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Loans crossed

Discussion in 'Property Finance' started by dan2101, 27th Dec, 2015.

  1. dan2101

    dan2101 Well-Known Member

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    So prior to being aware of this forum and the fact that crossing loans is bad my broker did exactly that.

    I was wondering what the exact implications are of this in my circumstance as I was considering selling one of the properties.

    Property #1 has a loan of $148k and current value is approx $300k - this was the property I was contemplating selling.

    Property #2 the loan was $290k with a current value of approximately $250k. Yes it's a dog of an investment.

    So the total lend is $438k. What will happen if I sell either of these properties or I simply want to un-cross the loans.

    Thanks!
     
    Last edited: 27th Dec, 2015
  2. Terry_w

    Terry_w Solicitor, Finance Broker, CTA Business Member

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    The implication is that you need the bank's permission to sell. They will only do that if you pay the remaining loan down to make the LVR less than 80% of the security value.

    Get tax advice before acting.
     
  3. Shahin_Afarin

    Shahin_Afarin Residential and Commercial Broker

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    Its easy to get the loans uncrossed - your broker will just need to submit a new application in order to restructure the loans.

    Ideally this is how the loans should be structured:

    Property 1:

    Loan 1: $148,000
    Loan 2: $92,000

    Property 2:

    Loan 1: $192,000

    However there seems to be a shortfall of $6,000 which means either a) you paid LMI or b) your properties have dropped in value.

    Is this correct?

    I would also say that it would have been better to borrow as much as possible 90% or more against the purchase and paid the LMI because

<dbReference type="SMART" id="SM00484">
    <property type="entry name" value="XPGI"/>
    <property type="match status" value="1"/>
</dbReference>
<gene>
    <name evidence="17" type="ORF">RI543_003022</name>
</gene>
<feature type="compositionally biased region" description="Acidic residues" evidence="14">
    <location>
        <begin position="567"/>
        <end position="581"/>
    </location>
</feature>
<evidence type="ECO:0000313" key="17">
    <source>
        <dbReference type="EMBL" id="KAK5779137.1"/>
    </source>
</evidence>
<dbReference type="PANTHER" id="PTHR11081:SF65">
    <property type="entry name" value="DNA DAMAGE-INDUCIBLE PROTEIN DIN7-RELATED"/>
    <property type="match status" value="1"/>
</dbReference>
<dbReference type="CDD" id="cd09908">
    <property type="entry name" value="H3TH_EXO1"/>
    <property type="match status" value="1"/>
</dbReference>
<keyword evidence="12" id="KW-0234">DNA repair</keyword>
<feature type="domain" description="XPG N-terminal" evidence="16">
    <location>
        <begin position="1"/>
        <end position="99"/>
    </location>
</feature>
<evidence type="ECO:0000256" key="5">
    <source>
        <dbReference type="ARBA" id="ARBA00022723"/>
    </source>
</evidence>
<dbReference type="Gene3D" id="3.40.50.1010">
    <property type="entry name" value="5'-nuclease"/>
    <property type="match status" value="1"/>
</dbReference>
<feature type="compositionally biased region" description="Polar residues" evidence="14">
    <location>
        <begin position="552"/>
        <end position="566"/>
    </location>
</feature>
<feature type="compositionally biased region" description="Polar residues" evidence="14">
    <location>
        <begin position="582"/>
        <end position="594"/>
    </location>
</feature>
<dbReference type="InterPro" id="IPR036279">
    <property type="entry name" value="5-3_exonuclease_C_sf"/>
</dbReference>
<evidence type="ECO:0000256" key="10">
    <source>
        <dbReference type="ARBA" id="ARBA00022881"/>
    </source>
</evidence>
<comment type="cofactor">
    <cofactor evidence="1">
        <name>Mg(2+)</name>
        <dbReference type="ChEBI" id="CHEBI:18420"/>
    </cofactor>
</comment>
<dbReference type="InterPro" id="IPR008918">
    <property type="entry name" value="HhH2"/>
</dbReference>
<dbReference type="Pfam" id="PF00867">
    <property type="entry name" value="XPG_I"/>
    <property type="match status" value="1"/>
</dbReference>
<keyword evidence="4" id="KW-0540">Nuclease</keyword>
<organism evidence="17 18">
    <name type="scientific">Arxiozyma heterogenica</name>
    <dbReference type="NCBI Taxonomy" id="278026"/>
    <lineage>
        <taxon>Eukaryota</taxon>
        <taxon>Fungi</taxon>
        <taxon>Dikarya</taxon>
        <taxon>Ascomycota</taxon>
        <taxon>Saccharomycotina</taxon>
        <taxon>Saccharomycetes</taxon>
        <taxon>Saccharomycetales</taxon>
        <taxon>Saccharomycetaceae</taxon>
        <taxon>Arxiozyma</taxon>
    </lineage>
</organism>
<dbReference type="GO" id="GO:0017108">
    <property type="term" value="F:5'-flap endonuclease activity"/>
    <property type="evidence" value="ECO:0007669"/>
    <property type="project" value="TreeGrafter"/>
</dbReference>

1. You have more up your sleeve for subsequent purchases (be it property, shares, etc) and
    2. LMI is tax deductible for the first 5 years of the loan
     
  4. Jamie Moore

    Jamie Moore MORTGAGE BROKER - AUSTRALIA WIDE Business Member

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    Generally the bank will want the LVR to be reduced to 80% on the property you decide to keep - or LMI will be payable.

    Cheers

    Jamie
     
  5. dan2101

    dan2101 Well-Known Member

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    Shahin yep the value of one property has dropped.

    So if I sold property #1 I would need to restructure the loan on property #2 so would have to come up with funds so that I was only owing 80% of the current value. So as an estimate if it was now worth $250k my loan would be $200k (unless of course I wanted to pay LMI).

    I can now see why this is a problem. That's basically my profit gone to bring the loan down to $200k from $290k.
     
  6. Rolf Latham

    Rolf Latham Inciteful (sic) Staff Member Business Plus Member

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    Small comment on the remnant lvr

    The bank will typically want the loan reduced to the last approved lvr

    Whether that be 65 % or 95 % loan to value ratio.

    Otherwise what simply should be a partial release becomes a full loan app ( which it is with some lenders anyway), which is also why getting uncrossed may not be as easy as it may seem.

    Ta

    Rolf
     
  7. Jess Peletier

    Jess Peletier Mortgage Broker - Australia Wide Business Member

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    Which lender are you with? Depending on your plans and lender, it could be worth getting the whole lot reviewed to see how your current lender fits with your longer term plans. If they aren't a good fit, it might be a good time to restructure the whole lot. You might be able to get a favorable desk top val to help avoid paying LMI on the restructure.
     
  8. dan2101

    dan2101 Well-Known Member

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    Thanks guys.

    I've currently got a few loans with loans.com.au but the offending loan is with Citibank (on a pretty ****ty rate around 4.6%. I'll have to look into it I guess. Another lesson learned the hard way!
     
  9. Jess Peletier

    Jess Peletier Mortgage Broker - Australia Wide Business Member

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    At least this one should be reasonably easy to sort out :)